Rfc2898DeriveBytes - password length

Trying to find related answer for a long time, but not convinced yet.

What I am trying is to encrypt using RijndaelManaged. To create Key, I am passing password, salt and iteration to Rfc2898DeriveBytes.

I was thinking to add constant if user entered password is below specific length before passing it to Rfc2898DeriveBytes.

So far what I found that adding constant will not add any benefit to security. Let suppose attacker get an access to database containing encrypted data along with salt, but not to constant will give him a bit harder time. Although in the end he will find that constant.

Or it is "really and extremely" safe to pass any length password to Rfc2898DeriveBytes without getting worried?

Does passing shorter or lengthier password affect key derivation process in term of which one is better and most recommended?

So far what I know that random salt and more iteration is important.

Following is the code, should I remove adding constant to password or keep it?

(Note: password length restriction to user is not applied at GUI, user can pass 1 character or even more than 10 characters)

string constant = "AnyConstantToMakePasswordBigger";

if (password.Length < 8)
{
password = password + constant;
}

RNGCryptoServiceProvider rng = new RNGCryptoServiceProvider();
byte[] salt = new byte[8];
rng.GetBytes(salt);
Rfc2898DeriveBytes derivedKey = new Rfc2898DeriveBytes(password, salt, 1000);
aes.Key = derivedKey.GetBytes(keyLength);
.....


Welcoming any positive or negative comment and responses.

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For those not familiar with .NET: Rfc2898DeriveBytes implements PBKDF2-HMAC-SHA-1. –  CodesInChaos Feb 28 '14 at 16:39
It would be a better option to restrict password length, or even to perform an entropy or dictionary analysis on the password when the hash is first created, and reject it if it fails to mean a minimum requirement. Since that KDF is based on SHA-1, you will probably want more iterations, 4096 was common a few years ago, 10240+ is common now. –  Richie Frame Mar 8 '14 at 3:02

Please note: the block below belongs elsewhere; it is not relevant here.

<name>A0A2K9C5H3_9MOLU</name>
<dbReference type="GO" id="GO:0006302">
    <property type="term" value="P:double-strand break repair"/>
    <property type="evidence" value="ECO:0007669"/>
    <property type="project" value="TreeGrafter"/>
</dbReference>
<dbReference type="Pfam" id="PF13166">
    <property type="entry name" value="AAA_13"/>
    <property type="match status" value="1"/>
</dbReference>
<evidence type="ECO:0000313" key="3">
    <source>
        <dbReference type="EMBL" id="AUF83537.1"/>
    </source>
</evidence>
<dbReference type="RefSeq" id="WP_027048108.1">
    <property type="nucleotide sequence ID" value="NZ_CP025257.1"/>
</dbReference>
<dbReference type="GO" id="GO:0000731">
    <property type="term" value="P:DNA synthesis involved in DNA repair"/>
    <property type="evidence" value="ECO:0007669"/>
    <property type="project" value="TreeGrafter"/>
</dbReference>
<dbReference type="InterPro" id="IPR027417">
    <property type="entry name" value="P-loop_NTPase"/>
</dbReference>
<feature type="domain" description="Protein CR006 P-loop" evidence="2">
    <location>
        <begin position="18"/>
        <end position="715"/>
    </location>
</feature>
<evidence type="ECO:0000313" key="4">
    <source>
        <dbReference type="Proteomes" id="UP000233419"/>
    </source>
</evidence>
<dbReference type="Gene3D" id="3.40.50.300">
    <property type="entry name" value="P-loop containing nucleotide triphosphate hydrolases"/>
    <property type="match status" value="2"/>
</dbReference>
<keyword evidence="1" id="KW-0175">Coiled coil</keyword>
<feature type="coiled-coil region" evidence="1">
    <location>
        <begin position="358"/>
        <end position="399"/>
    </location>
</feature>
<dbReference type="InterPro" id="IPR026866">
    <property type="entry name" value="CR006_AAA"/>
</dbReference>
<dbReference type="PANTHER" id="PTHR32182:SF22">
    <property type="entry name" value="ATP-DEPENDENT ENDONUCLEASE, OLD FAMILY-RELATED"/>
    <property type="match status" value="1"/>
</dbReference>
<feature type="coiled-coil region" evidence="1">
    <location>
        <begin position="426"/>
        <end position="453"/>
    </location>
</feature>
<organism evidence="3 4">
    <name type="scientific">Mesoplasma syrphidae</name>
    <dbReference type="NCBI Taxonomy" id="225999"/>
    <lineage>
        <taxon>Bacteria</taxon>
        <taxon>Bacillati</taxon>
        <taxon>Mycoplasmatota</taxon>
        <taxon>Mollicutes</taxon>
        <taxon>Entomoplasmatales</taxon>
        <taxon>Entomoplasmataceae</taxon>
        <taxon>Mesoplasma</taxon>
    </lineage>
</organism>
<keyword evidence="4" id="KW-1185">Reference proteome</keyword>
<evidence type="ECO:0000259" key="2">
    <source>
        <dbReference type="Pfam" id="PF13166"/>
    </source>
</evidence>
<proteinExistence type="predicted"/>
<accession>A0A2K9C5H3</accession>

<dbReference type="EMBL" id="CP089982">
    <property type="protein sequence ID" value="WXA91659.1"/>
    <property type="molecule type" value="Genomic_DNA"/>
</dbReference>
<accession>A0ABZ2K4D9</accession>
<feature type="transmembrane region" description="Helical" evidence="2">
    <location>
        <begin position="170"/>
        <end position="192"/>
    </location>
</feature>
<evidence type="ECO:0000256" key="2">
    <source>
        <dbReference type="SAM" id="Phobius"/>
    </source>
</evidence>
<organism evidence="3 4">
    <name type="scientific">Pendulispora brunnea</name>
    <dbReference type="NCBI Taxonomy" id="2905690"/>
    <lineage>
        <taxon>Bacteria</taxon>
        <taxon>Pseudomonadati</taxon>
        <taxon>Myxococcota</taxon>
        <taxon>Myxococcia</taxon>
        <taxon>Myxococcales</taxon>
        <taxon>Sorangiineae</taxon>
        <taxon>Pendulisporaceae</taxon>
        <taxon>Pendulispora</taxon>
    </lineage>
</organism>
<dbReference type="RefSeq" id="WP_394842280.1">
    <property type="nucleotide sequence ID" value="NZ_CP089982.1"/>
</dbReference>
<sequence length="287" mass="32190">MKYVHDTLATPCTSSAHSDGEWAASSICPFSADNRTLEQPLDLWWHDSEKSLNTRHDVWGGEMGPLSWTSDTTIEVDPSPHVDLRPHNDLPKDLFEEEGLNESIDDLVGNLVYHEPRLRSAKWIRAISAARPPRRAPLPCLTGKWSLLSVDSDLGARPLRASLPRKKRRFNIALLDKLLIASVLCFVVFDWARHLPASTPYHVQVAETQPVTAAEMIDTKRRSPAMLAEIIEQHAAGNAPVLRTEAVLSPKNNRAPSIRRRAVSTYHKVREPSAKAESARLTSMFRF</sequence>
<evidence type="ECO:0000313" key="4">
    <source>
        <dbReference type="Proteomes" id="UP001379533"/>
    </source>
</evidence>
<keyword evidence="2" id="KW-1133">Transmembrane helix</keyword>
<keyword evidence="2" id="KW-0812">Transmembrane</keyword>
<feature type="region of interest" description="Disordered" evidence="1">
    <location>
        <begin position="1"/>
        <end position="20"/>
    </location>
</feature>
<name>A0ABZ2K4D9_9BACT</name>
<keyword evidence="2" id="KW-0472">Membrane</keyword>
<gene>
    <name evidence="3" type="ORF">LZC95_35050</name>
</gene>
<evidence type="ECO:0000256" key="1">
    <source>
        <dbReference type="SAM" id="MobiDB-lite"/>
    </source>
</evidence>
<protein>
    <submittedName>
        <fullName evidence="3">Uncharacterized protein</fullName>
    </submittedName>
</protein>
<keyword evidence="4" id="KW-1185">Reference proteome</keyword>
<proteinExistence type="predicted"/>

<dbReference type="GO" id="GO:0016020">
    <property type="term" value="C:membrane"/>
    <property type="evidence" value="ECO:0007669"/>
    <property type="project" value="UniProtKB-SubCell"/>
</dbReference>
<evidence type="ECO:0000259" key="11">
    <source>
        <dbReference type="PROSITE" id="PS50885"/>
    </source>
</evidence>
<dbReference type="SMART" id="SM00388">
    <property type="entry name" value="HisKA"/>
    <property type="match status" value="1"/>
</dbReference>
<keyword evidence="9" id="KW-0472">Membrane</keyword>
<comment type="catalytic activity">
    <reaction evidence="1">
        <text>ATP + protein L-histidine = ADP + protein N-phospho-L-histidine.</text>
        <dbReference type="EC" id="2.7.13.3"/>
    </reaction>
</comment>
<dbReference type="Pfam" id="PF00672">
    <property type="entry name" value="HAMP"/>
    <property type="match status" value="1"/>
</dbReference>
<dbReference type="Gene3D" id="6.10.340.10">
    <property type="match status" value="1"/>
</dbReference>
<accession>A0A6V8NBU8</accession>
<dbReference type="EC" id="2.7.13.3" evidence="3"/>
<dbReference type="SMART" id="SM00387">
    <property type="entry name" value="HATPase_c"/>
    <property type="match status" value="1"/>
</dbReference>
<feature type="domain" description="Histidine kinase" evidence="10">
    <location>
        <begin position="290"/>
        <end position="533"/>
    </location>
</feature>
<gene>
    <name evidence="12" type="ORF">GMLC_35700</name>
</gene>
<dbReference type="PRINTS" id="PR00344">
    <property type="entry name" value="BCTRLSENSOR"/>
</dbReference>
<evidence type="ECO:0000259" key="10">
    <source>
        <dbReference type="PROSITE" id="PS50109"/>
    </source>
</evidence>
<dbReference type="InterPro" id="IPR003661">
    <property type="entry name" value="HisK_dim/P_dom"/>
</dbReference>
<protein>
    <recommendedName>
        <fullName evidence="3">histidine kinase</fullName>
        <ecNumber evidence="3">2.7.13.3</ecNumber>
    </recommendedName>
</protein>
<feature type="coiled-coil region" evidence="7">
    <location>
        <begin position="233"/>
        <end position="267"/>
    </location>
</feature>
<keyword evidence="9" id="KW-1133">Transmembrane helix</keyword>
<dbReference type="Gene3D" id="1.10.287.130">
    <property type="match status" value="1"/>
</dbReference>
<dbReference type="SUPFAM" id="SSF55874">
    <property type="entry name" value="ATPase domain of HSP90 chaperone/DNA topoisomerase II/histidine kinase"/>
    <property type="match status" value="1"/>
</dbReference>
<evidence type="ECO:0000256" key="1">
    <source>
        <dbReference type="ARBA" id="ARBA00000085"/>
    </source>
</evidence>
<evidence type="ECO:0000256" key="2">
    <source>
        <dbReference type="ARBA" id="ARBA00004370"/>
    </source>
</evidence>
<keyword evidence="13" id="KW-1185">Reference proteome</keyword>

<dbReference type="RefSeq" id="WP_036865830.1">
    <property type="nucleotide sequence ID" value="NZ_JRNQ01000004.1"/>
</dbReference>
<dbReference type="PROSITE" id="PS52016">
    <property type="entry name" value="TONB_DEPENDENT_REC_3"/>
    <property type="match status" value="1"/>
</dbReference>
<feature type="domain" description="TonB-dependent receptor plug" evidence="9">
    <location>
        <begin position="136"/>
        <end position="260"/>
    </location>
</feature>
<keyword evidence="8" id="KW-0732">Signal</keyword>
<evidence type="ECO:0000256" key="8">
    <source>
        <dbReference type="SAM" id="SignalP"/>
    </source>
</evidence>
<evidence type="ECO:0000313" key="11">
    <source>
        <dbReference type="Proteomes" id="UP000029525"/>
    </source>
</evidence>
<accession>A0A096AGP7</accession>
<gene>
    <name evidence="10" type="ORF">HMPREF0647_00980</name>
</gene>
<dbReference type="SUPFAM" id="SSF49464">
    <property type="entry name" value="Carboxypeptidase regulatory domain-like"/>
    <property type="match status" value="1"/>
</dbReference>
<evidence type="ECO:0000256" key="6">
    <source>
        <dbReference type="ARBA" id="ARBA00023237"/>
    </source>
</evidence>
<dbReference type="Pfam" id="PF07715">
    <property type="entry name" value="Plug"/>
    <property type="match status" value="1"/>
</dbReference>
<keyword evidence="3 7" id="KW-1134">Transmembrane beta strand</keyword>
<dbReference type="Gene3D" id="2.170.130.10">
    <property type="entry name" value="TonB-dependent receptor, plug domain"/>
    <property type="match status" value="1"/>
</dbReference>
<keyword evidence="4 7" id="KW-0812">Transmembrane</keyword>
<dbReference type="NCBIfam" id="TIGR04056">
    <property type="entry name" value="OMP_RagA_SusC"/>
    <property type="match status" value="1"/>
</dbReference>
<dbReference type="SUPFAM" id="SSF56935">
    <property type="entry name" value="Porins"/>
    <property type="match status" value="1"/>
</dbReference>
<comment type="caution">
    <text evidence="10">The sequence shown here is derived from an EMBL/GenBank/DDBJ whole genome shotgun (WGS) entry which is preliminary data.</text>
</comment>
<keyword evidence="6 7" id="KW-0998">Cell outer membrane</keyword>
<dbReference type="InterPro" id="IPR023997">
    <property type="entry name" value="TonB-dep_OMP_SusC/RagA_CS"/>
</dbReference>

1 Answer

There's no advantage to padding short passwords with a (non-secret) constant.

• It doesn't make the password hashes any harder to crack by brute force guesswork: if an attacker can program a computer to try common passwords like abc, 123, swordfish, etc. (and they can, with very little effort), they can also just as easily make it try abcAnyConstantToMakePasswordBigger, 123AnyConstantToMakePasswordBigger, swordfishAnyConstantToMakePasswordBigger and so on.

• It doesn't make the hashing algorithm (PBKDF2-HMAC-SHA1, according to CodesInChaos) any harder to break (not that anyone knows how to break it anyway).

In fact, technically, the HMAC-SHA1 algorithm does internally pad the password to 512 bits (= 64 bytes); it just happens to pad it with null bytes (and then XOR each byte with 0x36 for the inner hash calculation, and 0x5C for the outer one). Note that, given the way SHA-1 and pretty much any other modern cryptographic hashes work, padding with null bytes is no more or less secure than any other fixed padding.

Padding the password with a secret constant (often called "pepper"), however, can improve security in some scenarios — specifically, if an attacker gains access to the password database (e.g. through an SQL injection vulnerability), but not to wherever the secret constant is stored. However, if you want to do this, you should add the pepper to all passwords, not just to short ones.

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